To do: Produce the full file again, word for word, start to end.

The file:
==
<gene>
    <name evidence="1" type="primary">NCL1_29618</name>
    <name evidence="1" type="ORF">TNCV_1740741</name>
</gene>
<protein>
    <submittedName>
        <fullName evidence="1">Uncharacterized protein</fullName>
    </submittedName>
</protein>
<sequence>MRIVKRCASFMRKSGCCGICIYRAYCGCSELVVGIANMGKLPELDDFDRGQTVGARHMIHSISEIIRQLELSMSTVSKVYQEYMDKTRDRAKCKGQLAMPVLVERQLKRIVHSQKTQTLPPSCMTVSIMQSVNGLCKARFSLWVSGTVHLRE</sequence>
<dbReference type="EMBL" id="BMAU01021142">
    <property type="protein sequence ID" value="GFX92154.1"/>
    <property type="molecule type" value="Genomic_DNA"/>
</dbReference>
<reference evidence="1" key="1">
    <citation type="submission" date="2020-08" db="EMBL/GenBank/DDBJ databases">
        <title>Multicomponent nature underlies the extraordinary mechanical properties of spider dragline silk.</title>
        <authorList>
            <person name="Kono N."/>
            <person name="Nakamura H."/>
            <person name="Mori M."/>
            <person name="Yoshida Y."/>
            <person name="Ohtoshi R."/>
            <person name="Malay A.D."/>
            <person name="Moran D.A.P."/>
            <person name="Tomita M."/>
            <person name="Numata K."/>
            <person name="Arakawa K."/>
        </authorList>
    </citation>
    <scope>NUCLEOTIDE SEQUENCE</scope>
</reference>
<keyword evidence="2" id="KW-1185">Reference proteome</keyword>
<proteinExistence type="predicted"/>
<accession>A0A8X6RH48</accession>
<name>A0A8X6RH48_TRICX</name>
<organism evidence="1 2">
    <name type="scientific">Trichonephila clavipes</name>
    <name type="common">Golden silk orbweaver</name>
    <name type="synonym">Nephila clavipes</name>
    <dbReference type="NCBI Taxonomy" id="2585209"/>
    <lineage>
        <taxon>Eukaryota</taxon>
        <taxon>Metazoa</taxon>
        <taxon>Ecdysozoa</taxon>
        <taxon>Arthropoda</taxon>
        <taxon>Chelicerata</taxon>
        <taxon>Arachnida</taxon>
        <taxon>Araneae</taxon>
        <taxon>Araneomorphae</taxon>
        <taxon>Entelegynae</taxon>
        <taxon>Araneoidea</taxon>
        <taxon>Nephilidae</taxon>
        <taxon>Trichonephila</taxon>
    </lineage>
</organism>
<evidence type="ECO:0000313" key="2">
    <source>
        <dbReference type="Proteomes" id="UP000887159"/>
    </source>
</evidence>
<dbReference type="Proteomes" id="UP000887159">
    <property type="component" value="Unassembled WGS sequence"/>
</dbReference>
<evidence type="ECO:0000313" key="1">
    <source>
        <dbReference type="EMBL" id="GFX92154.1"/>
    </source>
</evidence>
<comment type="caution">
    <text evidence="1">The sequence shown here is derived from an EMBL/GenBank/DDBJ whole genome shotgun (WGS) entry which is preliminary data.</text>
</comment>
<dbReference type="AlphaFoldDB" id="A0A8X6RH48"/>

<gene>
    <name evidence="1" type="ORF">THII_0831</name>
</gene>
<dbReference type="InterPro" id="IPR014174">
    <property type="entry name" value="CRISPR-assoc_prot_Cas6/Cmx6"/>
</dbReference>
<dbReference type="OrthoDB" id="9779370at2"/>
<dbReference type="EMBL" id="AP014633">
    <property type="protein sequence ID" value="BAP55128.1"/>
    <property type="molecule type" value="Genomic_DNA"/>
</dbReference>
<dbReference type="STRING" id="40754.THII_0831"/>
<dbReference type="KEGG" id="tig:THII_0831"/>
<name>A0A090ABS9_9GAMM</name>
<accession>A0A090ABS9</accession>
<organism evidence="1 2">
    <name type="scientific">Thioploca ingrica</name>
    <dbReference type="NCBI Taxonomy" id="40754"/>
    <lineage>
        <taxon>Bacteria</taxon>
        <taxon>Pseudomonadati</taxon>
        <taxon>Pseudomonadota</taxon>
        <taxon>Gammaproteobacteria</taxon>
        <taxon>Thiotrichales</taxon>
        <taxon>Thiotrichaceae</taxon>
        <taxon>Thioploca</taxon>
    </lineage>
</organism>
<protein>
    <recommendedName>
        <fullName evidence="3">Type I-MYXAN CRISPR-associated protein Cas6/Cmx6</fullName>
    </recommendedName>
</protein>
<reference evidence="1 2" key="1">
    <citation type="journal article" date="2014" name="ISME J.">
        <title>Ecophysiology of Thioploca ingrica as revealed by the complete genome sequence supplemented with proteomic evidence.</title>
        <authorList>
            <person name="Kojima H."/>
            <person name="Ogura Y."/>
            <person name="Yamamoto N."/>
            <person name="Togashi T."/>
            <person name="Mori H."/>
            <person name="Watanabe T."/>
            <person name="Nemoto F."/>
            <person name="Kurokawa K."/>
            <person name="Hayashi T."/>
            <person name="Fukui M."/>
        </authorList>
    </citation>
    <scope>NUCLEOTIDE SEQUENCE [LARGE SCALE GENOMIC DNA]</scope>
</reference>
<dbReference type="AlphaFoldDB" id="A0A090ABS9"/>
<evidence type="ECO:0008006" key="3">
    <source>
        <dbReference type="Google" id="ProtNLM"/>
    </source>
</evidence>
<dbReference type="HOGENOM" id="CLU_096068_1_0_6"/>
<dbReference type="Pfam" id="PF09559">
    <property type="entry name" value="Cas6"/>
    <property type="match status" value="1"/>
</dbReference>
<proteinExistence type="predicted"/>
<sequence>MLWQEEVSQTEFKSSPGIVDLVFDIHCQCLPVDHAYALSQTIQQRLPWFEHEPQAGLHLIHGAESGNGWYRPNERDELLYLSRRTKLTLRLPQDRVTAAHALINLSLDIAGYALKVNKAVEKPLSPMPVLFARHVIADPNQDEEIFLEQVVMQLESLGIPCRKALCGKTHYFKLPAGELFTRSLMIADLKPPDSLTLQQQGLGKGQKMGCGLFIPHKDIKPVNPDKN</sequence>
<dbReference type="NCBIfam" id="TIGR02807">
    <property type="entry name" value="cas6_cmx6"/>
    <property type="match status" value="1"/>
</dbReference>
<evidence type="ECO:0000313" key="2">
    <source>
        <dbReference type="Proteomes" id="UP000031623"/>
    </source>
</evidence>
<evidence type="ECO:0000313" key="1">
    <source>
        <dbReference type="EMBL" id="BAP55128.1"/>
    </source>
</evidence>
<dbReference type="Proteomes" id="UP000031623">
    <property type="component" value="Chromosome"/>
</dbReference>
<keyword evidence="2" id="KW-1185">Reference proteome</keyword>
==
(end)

<gene>
    <name evidence="1" type="primary">NCL1_29618</name>
    <name evidence="1" type="ORF">TNCV_1740741</name>
</gene>
<protein>
    <submittedName>
        <fullName evidence="1">Uncharacterized protein</fullName>
    </submittedName>
</protein>
<sequence>MRIVKRCASFMRKSGCCGICIYRAYCGCSELVVGIANMGKLPELDDFDRGQTVGARHMIHSISEIIRQLELSMSTVSKVYQEYMDKTRDRAKCKGQLAMPVLVERQLKRIVHSQKTQTLPPSCMTVSIMQSVNGLCKARFSLWVSGTVHLRE</sequence>
<dbReference type="EMBL" id="BMAU01021142">
    <property type="protein sequence ID" value="GFX92154.1"/>
    <property type="molecule type" value="Genomic_DNA"/>
</dbReference>
<reference evidence="1" key="1">
    <citation type="submission" date="2020-08" db="EMBL/GenBank/DDBJ databases">
        <title>Multicomponent nature underlies the extraordinary mechanical properties of spider dragline silk.</title>
        <authorList>
            <person name="Kono N."/>
            <person name="Nakamura H."/>
            <person name="Mori M."/>
            <person name="Yoshida Y."/>
            <person name="Ohtoshi R."/>
            <person name="Malay A.D."/>
            <person name="Moran D.A.P."/>
            <person name="Tomita M."/>
            <person name="Numata K."/>
            <person name="Arakawa K."/>
        </authorList>
    </citation>
    <scope>NUCLEOTIDE SEQUENCE</scope>
</reference>
<keyword evidence="2" id="KW-1185">Reference proteome</keyword>
<proteinExistence type="predicted"/>
<accession>A0A8X6RH48</accession>
<name>A0A8X6RH48_TRICX</name>
<organism evidence="1 2">
    <name type="scientific">Trichonephila clavipes</name>
    <name type="common">Golden silk orbweaver</name>
    <name type="synonym">Nephila clavipes</name>
    <dbReference type="NCBI Taxonomy" id="2585209"/>
    <lineage>
        <taxon>Eukaryota</taxon>
        <taxon>Metazoa</taxon>
        <taxon>Ecdysozoa</taxon>
        <taxon>Arthropoda</taxon>
        <taxon>Chelicerata</taxon>
        <taxon>Arachnida</taxon>
        <taxon>Araneae</taxon>
        <taxon>Araneomorphae</taxon>
        <taxon>Entelegynae</taxon>
        <taxon>Araneoidea</taxon>
        <taxon>Nephilidae</taxon>
        <taxon>Trichonephila</taxon>
    </lineage>
</organism>
<evidence type="ECO:0000313" key="2">
    <source>
        <dbReference type="Proteomes" id="UP000887159"/>
    </source>
</evidence>
<dbReference type="Proteomes" id="UP000887159">
    <property type="component" value="Unassembled WGS sequence"/>
</dbReference>
<evidence type="ECO:0000313" key="1">
    <source>
        <dbReference type="EMBL" id="GFX92154.1"/>
    </source>
</evidence>
<comment type="caution">
    <text evidence="1">The sequence shown here is derived from an EMBL/GenBank/DDBJ whole genome shotgun (WGS) entry which is preliminary data.</text>
</comment>
<dbReference type="AlphaFoldDB" id="A0A8X6RH48"/>

<gene>
    <name evidence="1" type="ORF">THII_0831</name>
</gene>
<dbReference type="InterPro" id="IPR014174">
    <property type="entry name" value="CRISPR-assoc_prot_Cas6/Cmx6"/>
</dbReference>
<dbReference type="OrthoDB" id="9779370at2"/>
<dbReference type="EMBL" id="AP014633">
    <property type="protein sequence ID" value="BAP55128.1"/>
    <property type="molecule type" value="Genomic_DNA"/>
</dbReference>
<dbReference type="STRING" id="40754.THII_0831"/>
<dbReference type="KEGG" id="tig:THII_0831"/>
<name>A0A090ABS9_9GAMM</name>
<accession>A0A090ABS9</accession>
<organism evidence="1 2">
    <name type="scientific">Thioploca ingrica</name>
    <dbReference type="NCBI Taxonomy" id="40754"/>
    <lineage>
        <taxon>Bacteria</taxon>
        <taxon>Pseudomonadati</taxon>
        <taxon>Pseudomonadota</taxon>
        <taxon>Gammaproteobacteria</taxon>
        <taxon>Thiotrichales</taxon>
        <taxon>Thiotrichaceae</taxon>
        <taxon>Thioploca</taxon>
    </lineage>
</organism>
<protein>
    <recommendedName>
        <fullName evidence="3">Type I-MYXAN CRISPR-associated protein Cas6/Cmx6</fullName>
    </recommendedName>
</protein>
<reference evidence="1 2" key="1">
    <citation type="journal article" date="2014" name="ISME J.">
        <title>Ecophysiology of Thioploca ingrica as revealed by the complete genome sequence supplemented with proteomic evidence.</title>
        <authorList>
            <person name="Kojima H."/>
            <person name="Ogura Y."/>
            <person name="Yamamoto N."/>
            <person name="Togashi T."/>
            <person name="Mori H."/>
            <person name="Watanabe T."/>
            <person name="Nemoto F."/>
            <person name="Kurokawa K."/>
            <person name="Hayashi T."/>
            <person name="Fukui M."/>
        </authorList>
    </citation>
    <scope>NUCLEOTIDE SEQUENCE [LARGE SCALE GENOMIC DNA]</scope>
</reference>
<dbReference type="AlphaFoldDB" id="A0A090ABS9"/>
<evidence type="ECO:0008006" key="3">
    <source>
        <dbReference type="Google" id="ProtNLM"/>
    </source>
</evidence>
<dbReference type="HOGENOM" id="CLU_096068_1_0_6"/>
<dbReference type="Pfam" id="PF09559">
    <property type="entry name" value="Cas6"/>
    <property type="match status" value="1"/>
</dbReference>
<proteinExistence type="predicted"/>
<sequence>MLWQEEVSQTEFKSSPGIVDLVFDIHCQCLPVDHAYALSQTIQQRLPWFEHEPQAGLHLIHGAESGNGWYRPNERDELLYLSRRTKLTLRLPQDRVTAAHALINLSLDIAGYALKVNKAVEKPLSPMPVLFARHVIADPNQDEEIFLEQVVMQLESLGIPCRKALCGKTHYFKLPAGELFTRSLMIADLKPPDSLTLQQQGLGKGQKMGCGLFIPHKDIKPVNPDKN</sequence>
<dbReference type="NCBIfam" id="TIGR02807">
    <property type="entry name" value="cas6_cmx6"/>
    <property type="match status" value="1"/>
</dbReference>
<evidence type="ECO:0000313" key="2">
    <source>
        <dbReference type="Proteomes" id="UP000031623"/>
    </source>
</evidence>
<evidence type="ECO:0000313" key="1">
    <source>
        <dbReference type="EMBL" id="BAP55128.1"/>
    </source>
</evidence>
<dbReference type="Proteomes" id="UP000031623">
    <property type="component" value="Chromosome"/>
</dbReference>
<keyword evidence="2" id="KW-1185">Reference proteome</keyword>